We need to be honest with ourselves about this Oakland Raiders defense — nothing it going to turn it around this year. No matter what the Raiders do, this a defense that’s going to give up a lot of points this season because of the lack of talent in the secondary. But there are a couple of ways this defense can significantly upgrade its play.
Cut down on missed tackles
Through the first four games of the season, the Raiders have 46 missed tackles. Having a lack of talented players on defense makes things hard enough, but when your team averages more than 11 missed tackles per game, you’re just asking for teams to run up the score.
Anyone watching the Raiders has probably noticed an incredibly frustrating defensive tendency. They stuff the run on early downs, force a third-and-long, then allow a run or short pass to get the first, but only after numerous failed opportunities.
The Raiders have allowed the third-most third down conversions of any team in the league, with 26. What’s even worse is the Raiders have given up a first down on every single fourth down attempt.
It sounds cliché, but the coaching staff needs to go back to the basics and clean up the sloppy tackling by the linebackers and secondary. Doing so will likely result in fewer third and fourth down conversions while setting up better late down situations. Missed tackles are breaking the back of the Raiders defense every Sunday.
Get more of a pass rush up the gut
The past couple of weeks have seen both Khalil Mack and Aldon Smith start to consistently get pressure on the quarterback. After failing to rack up any sacks over the first two games, Smith and Mack have combined for five sacks over the last two. They also combined for 14 quarterback hurries and three quarterback hits in those contests.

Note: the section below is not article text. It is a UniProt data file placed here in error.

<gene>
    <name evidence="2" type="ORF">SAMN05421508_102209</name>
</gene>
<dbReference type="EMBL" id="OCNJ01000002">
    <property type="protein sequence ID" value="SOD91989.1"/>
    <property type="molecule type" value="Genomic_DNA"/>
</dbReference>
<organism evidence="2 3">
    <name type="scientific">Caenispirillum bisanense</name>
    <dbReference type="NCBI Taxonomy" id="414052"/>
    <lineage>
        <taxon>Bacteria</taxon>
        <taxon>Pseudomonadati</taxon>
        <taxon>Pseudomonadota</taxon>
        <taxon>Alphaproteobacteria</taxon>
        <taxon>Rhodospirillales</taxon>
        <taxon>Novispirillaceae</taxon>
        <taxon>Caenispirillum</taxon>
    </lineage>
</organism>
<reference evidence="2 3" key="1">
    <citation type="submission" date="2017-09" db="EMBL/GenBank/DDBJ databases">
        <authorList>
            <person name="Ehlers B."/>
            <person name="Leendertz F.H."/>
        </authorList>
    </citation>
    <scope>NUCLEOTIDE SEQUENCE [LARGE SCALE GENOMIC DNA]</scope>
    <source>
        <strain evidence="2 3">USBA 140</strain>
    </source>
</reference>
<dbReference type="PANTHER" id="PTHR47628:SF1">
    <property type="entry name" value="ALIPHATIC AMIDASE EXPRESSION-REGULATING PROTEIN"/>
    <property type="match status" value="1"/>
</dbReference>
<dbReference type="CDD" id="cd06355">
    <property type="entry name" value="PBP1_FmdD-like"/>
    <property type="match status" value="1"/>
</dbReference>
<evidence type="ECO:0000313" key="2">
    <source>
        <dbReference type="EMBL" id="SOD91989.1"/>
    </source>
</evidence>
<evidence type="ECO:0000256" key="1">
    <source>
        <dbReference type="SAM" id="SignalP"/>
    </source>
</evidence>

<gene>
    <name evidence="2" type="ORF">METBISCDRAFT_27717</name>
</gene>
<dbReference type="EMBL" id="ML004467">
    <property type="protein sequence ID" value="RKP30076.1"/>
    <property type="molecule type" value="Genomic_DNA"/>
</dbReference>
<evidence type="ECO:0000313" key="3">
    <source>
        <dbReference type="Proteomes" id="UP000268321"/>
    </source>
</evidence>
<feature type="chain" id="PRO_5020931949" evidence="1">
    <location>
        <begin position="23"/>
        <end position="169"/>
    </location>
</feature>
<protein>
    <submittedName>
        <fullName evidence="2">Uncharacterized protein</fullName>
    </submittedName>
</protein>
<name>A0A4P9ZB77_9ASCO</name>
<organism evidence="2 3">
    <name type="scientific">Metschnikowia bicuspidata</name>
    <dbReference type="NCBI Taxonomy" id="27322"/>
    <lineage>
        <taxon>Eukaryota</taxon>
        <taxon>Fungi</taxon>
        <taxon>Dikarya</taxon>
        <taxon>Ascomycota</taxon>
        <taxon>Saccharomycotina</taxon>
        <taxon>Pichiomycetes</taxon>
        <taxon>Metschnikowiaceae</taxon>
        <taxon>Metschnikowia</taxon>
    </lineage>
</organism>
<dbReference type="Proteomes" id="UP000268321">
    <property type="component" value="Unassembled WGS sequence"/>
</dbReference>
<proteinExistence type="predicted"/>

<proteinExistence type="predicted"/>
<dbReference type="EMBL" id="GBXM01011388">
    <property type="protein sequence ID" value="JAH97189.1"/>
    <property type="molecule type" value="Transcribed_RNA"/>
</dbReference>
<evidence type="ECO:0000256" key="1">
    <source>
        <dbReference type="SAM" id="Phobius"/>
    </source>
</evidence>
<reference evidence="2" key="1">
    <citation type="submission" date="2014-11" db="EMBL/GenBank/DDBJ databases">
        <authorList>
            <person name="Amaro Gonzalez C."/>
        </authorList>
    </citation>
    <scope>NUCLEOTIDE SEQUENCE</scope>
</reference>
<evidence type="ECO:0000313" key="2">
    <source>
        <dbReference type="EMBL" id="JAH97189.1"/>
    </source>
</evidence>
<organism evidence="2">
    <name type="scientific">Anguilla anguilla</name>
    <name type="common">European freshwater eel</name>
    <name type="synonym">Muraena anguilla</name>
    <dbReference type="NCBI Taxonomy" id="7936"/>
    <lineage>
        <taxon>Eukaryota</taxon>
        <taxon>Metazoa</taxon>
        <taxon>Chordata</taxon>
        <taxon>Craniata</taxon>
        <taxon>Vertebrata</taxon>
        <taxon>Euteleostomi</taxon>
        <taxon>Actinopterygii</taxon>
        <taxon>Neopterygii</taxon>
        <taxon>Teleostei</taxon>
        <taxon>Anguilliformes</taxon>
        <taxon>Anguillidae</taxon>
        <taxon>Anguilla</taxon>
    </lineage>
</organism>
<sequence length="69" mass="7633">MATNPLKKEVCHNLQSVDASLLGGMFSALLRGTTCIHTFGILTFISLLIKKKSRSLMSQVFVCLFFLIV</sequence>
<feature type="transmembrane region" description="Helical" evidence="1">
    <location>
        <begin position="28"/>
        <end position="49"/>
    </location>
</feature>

Which leads me to ask: How do Mack and Smith start turning some of those hurries into more sacks? Watching the last two games gives us a good idea how to make Mack and Smith more productive: get more pressure up the gut.
Multiple times against both the Browns and the Bears, either Smith, Mack or both would beat their guy and get into the backfield only to see the opposing quarterback step up into the pocket to buy an extra second or two before completing a pass. The Raiders need to start getting more pressure up the gut so that quarterbacks cannot avoid pressure from the edges so easily.
Once they do that, Mack and Smith will have even more success than they have experienced the past couple of weeks. And as we all know, a cornerback’s best friend is a good pass rush. So while it’s too late to do much about the secondary from a personnel standpoint, the Raiders can get them some help with improved play up front.
So, how do they do that? Personally I would love to see second round pick Mario Edwards Jr. start playing defensive tackle on passing downs. He is a stout run defender, so his presence will not tempt other teams to run the ball out of a passing formation because they see Justin Tuck or Denico Autry playing defensive tackle. Edwards is also a powerful player who can push the pocket by simply pinning his ears and bull-rushing the center and guards.
Like I noted at the top, neither of these potential improvements would completely solve the Raiders’ defensive woes. But these are enhancements that the team can make now without adding new players. The team will still need to put a lot of points on the board to win every week, but in games like against the Bears — where the Raiders were only a few plays away from winning — these improvements could have made the difference.